It's easy to spot birders. They probably have binoculars and a field guide handy. And there’s a good chance they keep a list of which birds they’ve seen, when and where.
But there’s a rare subspecies of birder you can see in South Florida every fall at the Florida Keys Hawkwatch.
Those are counters.
They keep track of every single bird that flies over their station — in the Keys Hawkwatch's case, that's at Curry Hammock State Park in Marathon. Year after year, the data helps track the population numbers of different species.
And the Keys Hawkwatch has a special distinction in the counting world — it holds the world records for the number of peregrine falcons counted, both in a single day and over an entire season. Those records were set in 2015. This year's numbers are down, possibly because Hurricane Matthew pushed a lot of birds west as it churned up the East Coast.
Counters have different reasons for spending months at a time, away from home, staring into the sky for eight hours a day. Rafael Gálvez runs the Florida Keys Hawkwatch and as an immigrant to the U.S., he said he identifies with the travelers on their way to his original home in South America.
"When I see, say a peregrine falcon and realize that this bird, it may be a young bird the first year of its life, and it knows how to travel from Canada to South America — and maybe it’ll make it, maybe it won’t — I feel sort of anxious for it," Gálvez said. "It brings up feelings from when I was a child, and thinking that my entire family was going to move to a different continent and there was all of this pent-up energy and somehow I feel like I’ve never shaken that off."
"It’s good to never lose sight of the fact that we’re not permanently here. None of the people may be really from here. Most of us are either European ancestry or African or Asian ancestry. But we see very few true natives, right? So we all have had migrations."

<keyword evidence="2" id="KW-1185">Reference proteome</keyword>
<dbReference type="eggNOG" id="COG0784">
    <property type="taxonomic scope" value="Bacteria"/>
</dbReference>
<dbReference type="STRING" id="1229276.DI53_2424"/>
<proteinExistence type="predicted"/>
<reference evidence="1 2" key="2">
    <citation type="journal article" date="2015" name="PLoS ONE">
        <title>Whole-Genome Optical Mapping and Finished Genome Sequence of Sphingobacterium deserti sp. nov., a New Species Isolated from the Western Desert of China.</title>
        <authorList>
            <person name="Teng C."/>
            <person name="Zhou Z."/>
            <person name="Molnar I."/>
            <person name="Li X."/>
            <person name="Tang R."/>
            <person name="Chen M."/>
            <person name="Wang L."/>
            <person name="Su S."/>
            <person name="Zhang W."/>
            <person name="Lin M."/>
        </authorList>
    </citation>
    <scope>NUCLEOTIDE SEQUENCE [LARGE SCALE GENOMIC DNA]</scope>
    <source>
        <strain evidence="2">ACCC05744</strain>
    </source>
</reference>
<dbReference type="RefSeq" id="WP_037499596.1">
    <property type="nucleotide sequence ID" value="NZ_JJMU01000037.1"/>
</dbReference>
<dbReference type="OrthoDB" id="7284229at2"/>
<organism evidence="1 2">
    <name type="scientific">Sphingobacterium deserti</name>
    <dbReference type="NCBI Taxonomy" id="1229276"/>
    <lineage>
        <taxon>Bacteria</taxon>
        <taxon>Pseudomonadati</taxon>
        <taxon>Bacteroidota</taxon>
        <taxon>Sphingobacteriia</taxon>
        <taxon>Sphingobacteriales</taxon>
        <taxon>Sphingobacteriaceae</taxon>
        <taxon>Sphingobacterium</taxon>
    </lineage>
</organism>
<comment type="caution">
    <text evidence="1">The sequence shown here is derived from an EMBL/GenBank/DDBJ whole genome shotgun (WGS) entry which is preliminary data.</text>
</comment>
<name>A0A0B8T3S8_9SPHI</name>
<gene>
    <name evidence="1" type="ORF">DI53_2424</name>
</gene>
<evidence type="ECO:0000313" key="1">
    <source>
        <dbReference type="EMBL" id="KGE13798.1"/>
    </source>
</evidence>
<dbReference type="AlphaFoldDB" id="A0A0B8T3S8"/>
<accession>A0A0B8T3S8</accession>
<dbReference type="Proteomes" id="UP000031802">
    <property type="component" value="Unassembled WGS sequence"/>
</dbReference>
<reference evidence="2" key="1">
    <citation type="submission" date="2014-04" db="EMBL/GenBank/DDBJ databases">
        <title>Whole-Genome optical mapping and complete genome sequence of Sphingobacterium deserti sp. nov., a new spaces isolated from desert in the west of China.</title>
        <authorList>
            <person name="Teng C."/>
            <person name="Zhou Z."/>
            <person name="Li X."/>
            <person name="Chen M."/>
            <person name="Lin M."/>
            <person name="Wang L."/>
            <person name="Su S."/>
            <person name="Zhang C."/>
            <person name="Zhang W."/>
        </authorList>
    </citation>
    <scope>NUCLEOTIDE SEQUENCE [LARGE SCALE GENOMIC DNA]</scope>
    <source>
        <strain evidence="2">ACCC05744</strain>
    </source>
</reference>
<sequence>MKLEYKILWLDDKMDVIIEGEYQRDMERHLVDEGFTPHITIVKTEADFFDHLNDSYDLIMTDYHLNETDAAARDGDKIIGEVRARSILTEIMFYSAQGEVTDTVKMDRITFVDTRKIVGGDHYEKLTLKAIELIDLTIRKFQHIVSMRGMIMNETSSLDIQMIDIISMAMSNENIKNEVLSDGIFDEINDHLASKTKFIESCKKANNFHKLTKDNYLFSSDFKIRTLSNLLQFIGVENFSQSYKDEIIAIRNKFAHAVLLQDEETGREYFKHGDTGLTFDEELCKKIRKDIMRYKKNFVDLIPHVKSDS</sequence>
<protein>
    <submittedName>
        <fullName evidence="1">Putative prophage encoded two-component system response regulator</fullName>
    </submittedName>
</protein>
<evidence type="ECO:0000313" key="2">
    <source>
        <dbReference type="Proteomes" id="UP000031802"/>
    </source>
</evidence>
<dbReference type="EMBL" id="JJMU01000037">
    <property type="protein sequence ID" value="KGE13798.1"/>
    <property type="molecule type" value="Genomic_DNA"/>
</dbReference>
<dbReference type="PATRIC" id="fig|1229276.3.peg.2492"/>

Cameron Cox is a birding guide who has worked as a counter all over the country, including at one of the nation's best-known hawkwatches in Cape May, N.J. He says there's a difference between birding and counting.
"When you're birding, you can often have your brain halfway turned off — 'Here's this. Here's that.' And you're just out enjoying yourself," he said. "Counting is — you're enjoying yourself, but you're also doing a job."
Gálvez said it can be hard to remember the task at hand.
"You definitely have to be very focused and make sure that you don’t lose sight of the research. It can be easy to be carried away with a beautiful bird and just spend hours on end observing it. And we try to do that. We try to appreciate all the birds," he said. "But once you’ve seen the bird and you’ve counted it, you need to let it go and move on to the next bird and the next bird and sometimes it can be quite hectic and tedious."
Coz said the Keys Hawkwatch poses special challenges.
"The birds are often very very far away and because you’re in such a warm climate, there’s a lot of thermals, lots of rising hot air for them to glide through quickly. So in a lot of places when you’re counting hawks you get a lot of wingbeats. And you’ll see these birds beat their wings and they each have distinctive manners of doing this," he said. "Here in the Keys watch they often glide through. And everybody glides pretty much the same.
"Birdwatching is different for everybody," Cox said. "For Rafael, birdwatching is a pageant. And for me it’s more of a puzzle. It’s this humongous puzzle that you’re always putting in, piece by piece. You’re never actually going to finish the puzzle but you keep on working on it because it’s this grand thing that you’re trying to learn more and more about."
The Florida Keys Hawkwatch wrapped up its 19th season on Oct. 31. Data from the current season can be viewed at Hawkcount.org.